BELLINGHAM, WA – Despite recent raids on medical marijuana dispensaries in other counties and a temporary store closure, the owner of Bellingham’s Northern Cross medical marijuana collective hopes to reopen the shop Friday, Nov. 18.
After raids of medical marijuana dispensaries in Seattle and Thurston and Pierce counties Tuesday, Northern Cross owner Martin Nickerson decided to close the shop temporarily while he went to Seattle to talk to other medical marijuana co-op owners and get a feel for what was coming next. Authorities have said that any raids that do occur will focus on shops that are flagrantly violating state medical marijuana laws.
“Everybody is very concerned. The whole state is concerned at this point. We just don’t know what their agenda is yet.” he said of the raids. “We’re not so scared where we will ever give this up.”
On Nov 15th, the Drug Enforcement Administration joined local sheriff’s offices in executing search warrants at five dispensaries in Pierce County and five in Thurston County. By Tuesday evening, three search warrant affidavits had been unsealed in U.S. District Court in Seattle, suggesting that the shops were fronts for illicit drug dealing and revealing that agents were looking for evidence of drug conspiracies, money laundering and guns.
The search warrant affidavits noted agents used undercover buys at the pot shops, some made without showing proper authorization to possess marijuana, agents wrote. In one case, the DEA said, Seattle Cannabis Co-op, a dispensary with two storefronts in Seattle, sold marijuana in bulk to a confidential informant who had stated an intent to buy 25 pounds to transport and sell in the Midwest.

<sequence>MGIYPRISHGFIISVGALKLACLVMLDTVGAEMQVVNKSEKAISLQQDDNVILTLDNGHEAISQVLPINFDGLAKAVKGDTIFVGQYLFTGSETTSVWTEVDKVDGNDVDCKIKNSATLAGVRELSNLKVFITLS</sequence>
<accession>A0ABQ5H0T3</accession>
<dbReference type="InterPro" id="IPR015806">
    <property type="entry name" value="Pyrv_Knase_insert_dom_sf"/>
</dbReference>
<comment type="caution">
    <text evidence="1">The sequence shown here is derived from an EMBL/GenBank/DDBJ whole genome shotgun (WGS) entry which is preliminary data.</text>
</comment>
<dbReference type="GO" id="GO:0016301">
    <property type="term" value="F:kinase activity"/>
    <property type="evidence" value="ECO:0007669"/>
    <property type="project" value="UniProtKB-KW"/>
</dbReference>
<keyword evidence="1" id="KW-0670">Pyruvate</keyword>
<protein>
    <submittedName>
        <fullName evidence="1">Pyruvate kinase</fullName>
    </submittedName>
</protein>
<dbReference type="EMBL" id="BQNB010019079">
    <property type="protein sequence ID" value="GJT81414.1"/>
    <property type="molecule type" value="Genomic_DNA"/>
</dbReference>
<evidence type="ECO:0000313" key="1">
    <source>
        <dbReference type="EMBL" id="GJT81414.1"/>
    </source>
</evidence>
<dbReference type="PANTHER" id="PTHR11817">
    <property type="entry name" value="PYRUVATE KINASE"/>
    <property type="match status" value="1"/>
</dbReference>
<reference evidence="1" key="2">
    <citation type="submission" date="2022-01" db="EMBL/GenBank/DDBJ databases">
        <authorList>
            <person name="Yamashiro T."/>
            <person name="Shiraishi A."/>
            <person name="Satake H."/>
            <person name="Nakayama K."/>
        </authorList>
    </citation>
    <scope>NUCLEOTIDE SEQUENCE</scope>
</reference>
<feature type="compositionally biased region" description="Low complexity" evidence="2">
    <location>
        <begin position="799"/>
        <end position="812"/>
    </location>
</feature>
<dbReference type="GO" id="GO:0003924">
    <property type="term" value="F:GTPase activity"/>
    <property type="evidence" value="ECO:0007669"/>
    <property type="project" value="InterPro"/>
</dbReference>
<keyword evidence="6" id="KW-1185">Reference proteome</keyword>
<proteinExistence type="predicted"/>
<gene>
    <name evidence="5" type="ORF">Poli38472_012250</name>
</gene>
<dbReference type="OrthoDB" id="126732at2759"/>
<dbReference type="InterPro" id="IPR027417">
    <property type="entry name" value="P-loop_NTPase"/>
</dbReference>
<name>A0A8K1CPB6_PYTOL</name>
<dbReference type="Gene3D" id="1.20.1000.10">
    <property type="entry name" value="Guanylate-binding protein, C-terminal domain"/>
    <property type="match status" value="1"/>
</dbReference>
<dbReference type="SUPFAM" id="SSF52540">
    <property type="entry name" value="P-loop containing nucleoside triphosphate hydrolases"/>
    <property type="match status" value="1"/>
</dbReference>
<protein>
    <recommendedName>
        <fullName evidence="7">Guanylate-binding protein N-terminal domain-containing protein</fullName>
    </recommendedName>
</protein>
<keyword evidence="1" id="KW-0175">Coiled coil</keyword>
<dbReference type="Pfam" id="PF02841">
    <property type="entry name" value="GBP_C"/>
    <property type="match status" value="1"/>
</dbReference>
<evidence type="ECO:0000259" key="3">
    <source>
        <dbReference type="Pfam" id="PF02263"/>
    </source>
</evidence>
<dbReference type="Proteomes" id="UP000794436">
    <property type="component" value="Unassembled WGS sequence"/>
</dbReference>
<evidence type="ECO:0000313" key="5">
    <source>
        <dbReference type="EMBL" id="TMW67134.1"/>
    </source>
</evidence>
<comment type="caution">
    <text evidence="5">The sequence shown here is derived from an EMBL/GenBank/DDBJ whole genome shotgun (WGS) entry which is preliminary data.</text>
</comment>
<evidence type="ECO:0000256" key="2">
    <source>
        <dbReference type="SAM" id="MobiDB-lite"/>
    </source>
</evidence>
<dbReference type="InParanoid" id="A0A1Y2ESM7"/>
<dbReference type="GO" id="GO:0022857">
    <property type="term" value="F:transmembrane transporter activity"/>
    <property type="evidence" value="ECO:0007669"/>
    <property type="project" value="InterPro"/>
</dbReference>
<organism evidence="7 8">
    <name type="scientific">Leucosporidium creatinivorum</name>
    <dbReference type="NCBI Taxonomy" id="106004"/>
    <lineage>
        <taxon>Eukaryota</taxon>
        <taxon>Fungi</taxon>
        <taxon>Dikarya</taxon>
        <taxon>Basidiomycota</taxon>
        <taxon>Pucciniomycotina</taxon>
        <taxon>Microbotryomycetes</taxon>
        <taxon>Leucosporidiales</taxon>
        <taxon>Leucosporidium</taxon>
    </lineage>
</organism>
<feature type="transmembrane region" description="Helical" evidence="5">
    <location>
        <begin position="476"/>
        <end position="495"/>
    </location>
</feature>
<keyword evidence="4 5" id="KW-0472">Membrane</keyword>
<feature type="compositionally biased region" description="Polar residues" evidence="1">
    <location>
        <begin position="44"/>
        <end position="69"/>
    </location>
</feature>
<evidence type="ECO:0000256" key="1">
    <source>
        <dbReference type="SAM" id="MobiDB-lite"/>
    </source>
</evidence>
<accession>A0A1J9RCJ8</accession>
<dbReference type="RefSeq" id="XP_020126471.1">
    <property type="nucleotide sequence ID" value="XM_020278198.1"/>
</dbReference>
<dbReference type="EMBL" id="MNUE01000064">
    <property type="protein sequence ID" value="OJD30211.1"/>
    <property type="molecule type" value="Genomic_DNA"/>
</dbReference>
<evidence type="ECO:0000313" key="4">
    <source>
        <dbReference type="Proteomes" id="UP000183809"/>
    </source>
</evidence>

“We are aware that the dispensary industry is growing, and as it does there are bad actors that are going far beyond what the state law authorizes,” said Emily Langlie, spokeswoman for the U.S. Attorney’s Office.
Though medical marijuana is still illegal under federal law, Langlie said the focus of enforcement will be on criminal enterprises trying to use and exploit state compassionate marijuana laws to make a profit.
Nickerson said that most dispensaries aren’t in it for the money or bulk sales. Northern Cross, 1311 Cornwall Ave., doesn’t sell more than two ounces at a time.
“Everybody thinks that we are making a lot of money doing this, and that is simply not the case,” he said. “We barely stay alive, most of us. We do it because we want to help people.”
Nickerson said he and his volunteers are careful to ensure the collective’s clients have proper paperwork. He acknowledged, though, that not everyone has such selfless motives or strict rules.
“There are a lot of people not doing it right. I hate to say that,” he said. “We need to start policing ourselves. They’ve certainly proven that if we do not, they will.”
Bellingham Herald reported this story at www.bellinghamherald.com